Product System Innovation Checkup

Type of record:
  • Strategy method
  • Micro method
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Ideal innovation phases for this method:
  1. Innovation Phase
  2. 1
  3. 2
  4. 3
  5. 4
  6. 5
  7. 6
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The Product System Innovation Checkup is a tool and component of the Ten Types-Of-Innovation macro method (also described here). The sixth of the Ten Types Of Innovation describes innovations that do not concern individual products but are characterized by the combination and bundling of several products and/or services.

Product system innovation can consist of individual products being modular, working together or being integrated. Values and benefits can also be created by establishing links between offerings that normally have nothing to do with each other.

Example: In Taipei, you can shop in the subway and order groceries via the Internet using your mobile phone. These can then be removed from the cool box of a vending machine at the exit point.

With product system innovations, you build your own benefit ecosystem that your customers will love and that is difficult for competitors to copy.

The most common model of a product system is to bundle products or to combine related offers and sell them in a common packaging. In the 20th century, technology companies in particular worked with exactly such models. They have developed platforms and thus encouraged other companies to make their offerings compatible with the platform.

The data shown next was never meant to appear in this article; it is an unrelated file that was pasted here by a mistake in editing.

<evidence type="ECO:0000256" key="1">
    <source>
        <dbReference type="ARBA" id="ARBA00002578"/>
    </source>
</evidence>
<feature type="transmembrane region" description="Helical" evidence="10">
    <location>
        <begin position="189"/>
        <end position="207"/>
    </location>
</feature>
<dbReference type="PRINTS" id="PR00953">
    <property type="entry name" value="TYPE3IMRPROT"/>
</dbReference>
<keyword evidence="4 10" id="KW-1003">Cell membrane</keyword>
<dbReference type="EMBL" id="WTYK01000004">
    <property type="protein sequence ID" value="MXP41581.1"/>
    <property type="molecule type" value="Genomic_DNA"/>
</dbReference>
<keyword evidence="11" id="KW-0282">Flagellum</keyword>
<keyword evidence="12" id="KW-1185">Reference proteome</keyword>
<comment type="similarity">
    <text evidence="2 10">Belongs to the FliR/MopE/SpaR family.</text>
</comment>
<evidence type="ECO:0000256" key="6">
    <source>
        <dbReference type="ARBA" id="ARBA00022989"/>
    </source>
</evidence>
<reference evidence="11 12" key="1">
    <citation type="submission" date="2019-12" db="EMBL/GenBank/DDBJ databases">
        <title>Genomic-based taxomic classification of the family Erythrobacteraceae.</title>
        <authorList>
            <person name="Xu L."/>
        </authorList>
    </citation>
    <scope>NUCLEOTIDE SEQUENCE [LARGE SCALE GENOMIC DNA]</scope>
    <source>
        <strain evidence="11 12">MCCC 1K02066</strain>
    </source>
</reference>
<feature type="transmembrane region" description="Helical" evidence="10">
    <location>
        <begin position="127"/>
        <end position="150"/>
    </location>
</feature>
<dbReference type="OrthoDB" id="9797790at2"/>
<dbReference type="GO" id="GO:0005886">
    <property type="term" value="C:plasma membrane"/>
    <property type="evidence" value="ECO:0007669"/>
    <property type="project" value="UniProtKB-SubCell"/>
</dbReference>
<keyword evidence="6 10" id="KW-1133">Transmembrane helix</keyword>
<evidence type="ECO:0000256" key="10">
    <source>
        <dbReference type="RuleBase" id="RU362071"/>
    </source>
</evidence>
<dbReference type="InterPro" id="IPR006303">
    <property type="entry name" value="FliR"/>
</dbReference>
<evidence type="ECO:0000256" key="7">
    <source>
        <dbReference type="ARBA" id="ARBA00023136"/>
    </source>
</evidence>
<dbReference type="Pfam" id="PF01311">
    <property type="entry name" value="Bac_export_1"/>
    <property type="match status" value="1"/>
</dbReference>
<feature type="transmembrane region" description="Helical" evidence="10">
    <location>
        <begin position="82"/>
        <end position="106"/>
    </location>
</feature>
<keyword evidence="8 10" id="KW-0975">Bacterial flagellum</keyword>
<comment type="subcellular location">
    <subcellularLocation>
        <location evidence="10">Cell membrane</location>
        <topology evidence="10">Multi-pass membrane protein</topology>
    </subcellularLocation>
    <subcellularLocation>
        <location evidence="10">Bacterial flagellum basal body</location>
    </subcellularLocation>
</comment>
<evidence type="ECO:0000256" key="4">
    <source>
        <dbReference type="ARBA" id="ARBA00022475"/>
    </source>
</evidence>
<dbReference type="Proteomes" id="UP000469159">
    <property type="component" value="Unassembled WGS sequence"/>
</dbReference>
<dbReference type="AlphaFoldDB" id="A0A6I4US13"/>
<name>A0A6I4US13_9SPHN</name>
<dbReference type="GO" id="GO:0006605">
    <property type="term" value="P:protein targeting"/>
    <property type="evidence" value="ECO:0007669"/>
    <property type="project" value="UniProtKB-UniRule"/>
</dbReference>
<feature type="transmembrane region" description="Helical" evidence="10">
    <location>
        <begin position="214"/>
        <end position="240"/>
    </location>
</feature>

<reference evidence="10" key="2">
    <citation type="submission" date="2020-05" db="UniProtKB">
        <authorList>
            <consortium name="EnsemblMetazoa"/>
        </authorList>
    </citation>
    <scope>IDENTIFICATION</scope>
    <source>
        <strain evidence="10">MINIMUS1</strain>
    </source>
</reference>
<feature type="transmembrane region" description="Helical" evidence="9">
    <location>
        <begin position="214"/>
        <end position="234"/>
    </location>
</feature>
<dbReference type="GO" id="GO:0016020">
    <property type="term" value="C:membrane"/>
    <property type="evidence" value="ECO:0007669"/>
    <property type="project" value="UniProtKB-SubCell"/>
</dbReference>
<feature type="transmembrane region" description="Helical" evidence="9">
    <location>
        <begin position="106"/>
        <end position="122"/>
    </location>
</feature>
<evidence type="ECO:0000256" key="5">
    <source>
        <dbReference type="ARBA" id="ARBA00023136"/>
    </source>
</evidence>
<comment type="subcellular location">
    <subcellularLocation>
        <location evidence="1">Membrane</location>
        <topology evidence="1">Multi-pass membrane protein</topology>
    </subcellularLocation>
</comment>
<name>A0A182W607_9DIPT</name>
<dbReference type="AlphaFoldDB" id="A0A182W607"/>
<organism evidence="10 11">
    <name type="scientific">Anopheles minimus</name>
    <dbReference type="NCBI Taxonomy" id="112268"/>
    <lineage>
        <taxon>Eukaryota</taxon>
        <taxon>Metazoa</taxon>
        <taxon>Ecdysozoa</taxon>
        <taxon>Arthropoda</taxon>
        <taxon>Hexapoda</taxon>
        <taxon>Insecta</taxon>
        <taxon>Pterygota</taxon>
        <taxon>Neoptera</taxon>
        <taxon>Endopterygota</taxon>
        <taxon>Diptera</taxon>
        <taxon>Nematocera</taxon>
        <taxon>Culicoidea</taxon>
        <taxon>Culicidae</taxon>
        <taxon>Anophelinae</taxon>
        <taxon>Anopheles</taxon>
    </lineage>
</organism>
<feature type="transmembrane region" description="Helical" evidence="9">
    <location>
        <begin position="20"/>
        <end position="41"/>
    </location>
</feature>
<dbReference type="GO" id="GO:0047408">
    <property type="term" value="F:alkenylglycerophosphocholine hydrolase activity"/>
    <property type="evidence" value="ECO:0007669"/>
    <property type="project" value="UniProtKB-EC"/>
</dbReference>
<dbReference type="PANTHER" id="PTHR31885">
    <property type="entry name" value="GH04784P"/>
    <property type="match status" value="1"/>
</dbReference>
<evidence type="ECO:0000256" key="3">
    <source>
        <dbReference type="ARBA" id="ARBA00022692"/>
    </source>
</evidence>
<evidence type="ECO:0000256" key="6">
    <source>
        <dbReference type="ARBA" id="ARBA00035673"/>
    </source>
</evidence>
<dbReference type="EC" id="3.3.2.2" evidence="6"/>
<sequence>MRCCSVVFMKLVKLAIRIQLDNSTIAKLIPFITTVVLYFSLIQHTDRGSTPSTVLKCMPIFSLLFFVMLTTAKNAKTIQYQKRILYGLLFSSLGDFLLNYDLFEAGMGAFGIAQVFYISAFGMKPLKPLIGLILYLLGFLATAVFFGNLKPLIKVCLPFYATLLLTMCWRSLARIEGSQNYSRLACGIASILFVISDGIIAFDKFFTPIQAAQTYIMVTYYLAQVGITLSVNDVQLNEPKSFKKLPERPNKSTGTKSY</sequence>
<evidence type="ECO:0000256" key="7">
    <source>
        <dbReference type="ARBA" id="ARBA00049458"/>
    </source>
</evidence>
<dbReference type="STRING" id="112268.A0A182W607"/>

Other product system innovations are based on enhancements to existing products or combinations of services and products. It is not always necessary to produce all components of the system yourself.

Successful product system innovations in practice:
- Mozilla: The non-profit organization became famous with Firefox. The web browser is based on an open source platform that allows independent developers to program countless suitable plug-ins. In 2012, 450 million people worldwide used Firefox.
- Oscar Mayer: Lunchables are packages with crackers, meat, cheese and desserts - products that are also offered individually by Oscar Mayer. Packed together they are handy snacks for schoolchildren.
- ELFA: In 1948 the Swede Arne Lydmar designed a modular storage system consisting of a cupboard, shelves and sliding doors. The variation and combination possibilities are limitless for customers in practice.
  • Effective for disruptive innovations
  • Effective for highly complex challenges
  • Effective for marketing innovations
  • Effective for medium complex challenges
  • Effective for product innovations
  • Effective for radical innovations
  • Effective for service innovations
  • P1 Understanding (identify innovation fields - problem solving)
  • P3 Observe (people - environment - product use)
  • P6 Idea enrichment (idea combination - idea integration)
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